Here are some observations I made. I took two of the same scopes and focused them on the Trapezium in Orion under excellent seeing conditions. Each one was star tested on a brighter star first and then placed on the Trapezium. I want to make it clear to others that the point of using the Trapezium as a target was NOT about splitting the components as it is not a valid test. The key was to observe and study the contrast between the components and observe the strength of the light in and around the airy discs, particularly the E and F component stars. In some of the refractors I tested, a good number of them did not direct a strong amount of light in the airy discs of the fainter E and F components compared to others and the differences were quite startling to my eyes to say the least!

I'm a custom wood case builder. I can purchase three sheets of A-1 birch ply and build three of the same cases but they still will have subtle differences which can be observed. It's just simply impossible to get every one literally, exactly identical and high quality apos are no different and easily proved to be so during my critical tests with the human eye. In every single case with my tests, the star test proved absolutely dead accurate to what was observed with the in-focus image on the Trapezium and particulary the planets. In other words any optic which exibited a slightly higher degree of under-correction, proved to scatter more light outside the airy disc.

It's just simply impossible for opticians to make every optic exactly the same and thus, observers end up discussing various orders of spherical aberration, but at critical levels of observations, they are still aberrations, they still exist and some can be detected visually. My point is that three scopes with three slightly different star tests will all have a different level or degree of contrast. They are not going to be the same while trying to descern very fine planetary details and that defference will most easily be noticed side by side on the same night. My visual tests clearly validated this. BTW, the NP101's I tested were incredibly consistant in optical quality in that regard. I can understand why Tom likes the NP101, it proved to be a good scope during my observations as well.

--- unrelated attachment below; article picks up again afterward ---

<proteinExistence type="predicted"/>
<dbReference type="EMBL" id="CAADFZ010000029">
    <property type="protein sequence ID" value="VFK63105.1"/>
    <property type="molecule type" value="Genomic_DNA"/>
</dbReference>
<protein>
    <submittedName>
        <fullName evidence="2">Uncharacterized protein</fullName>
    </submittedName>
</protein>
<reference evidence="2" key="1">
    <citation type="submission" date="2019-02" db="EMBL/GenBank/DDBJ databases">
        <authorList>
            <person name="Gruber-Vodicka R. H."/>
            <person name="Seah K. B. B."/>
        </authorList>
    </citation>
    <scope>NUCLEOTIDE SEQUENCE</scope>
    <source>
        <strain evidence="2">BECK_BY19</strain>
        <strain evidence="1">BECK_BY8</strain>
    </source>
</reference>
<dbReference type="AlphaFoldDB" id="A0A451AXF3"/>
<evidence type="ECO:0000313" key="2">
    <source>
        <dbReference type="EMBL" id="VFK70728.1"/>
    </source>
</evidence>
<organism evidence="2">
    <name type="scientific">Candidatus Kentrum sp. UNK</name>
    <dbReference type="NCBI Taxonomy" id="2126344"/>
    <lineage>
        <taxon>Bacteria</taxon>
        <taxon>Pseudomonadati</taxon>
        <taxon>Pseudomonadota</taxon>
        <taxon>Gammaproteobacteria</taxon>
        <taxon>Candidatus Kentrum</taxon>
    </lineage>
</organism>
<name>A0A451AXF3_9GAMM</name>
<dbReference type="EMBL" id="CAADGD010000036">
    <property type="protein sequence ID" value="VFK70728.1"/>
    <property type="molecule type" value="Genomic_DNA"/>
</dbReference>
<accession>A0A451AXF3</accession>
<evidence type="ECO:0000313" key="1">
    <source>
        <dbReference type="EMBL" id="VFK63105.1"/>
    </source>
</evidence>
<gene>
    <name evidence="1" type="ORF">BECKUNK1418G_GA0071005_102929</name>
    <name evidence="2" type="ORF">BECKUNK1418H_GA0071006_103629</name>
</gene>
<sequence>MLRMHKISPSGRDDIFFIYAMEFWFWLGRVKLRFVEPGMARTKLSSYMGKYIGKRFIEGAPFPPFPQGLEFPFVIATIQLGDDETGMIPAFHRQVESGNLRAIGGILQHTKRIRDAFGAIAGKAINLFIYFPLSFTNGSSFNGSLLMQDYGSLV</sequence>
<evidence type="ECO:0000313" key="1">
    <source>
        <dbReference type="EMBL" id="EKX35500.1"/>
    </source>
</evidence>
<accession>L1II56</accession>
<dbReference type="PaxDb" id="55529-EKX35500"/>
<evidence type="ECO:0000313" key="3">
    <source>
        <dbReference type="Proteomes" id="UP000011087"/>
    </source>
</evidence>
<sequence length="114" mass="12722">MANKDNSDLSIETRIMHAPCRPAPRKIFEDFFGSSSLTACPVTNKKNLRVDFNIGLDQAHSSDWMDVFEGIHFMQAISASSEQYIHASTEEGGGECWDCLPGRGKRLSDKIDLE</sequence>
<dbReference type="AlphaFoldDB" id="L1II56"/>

Clear Skies! :)

#133 sixela

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Posted 16 February 2008 - 03:26 AM

Post deleted by sixela

#134 sixela

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Posted 16 February 2008 - 03:34 AM

The key was to observe and study the contrast between the components and observe the strength of the light in and around the airy discs, particularly the E and F component stars. In some of the refractors I tested, a good number of them did not direct a strong amount of light in the airy discs of the fainter E and F components compared to others


I have no issue with that - that's eating the pudding, which is its proof. Performance *in* focus is what counts. What isn't simple is correctly interpreting the *out* of focus star images.

Doing an in-focus star test isn't as simple as it sounds either, by the way, at least not if you want to detect 1/8th wave of spherical aberration. Refractors need to cool as well and will typically show spherical aberration before they're perfectly cooled (the aberrations are nowhere near as ugly a on an uncooled Newtonian, but they do exist).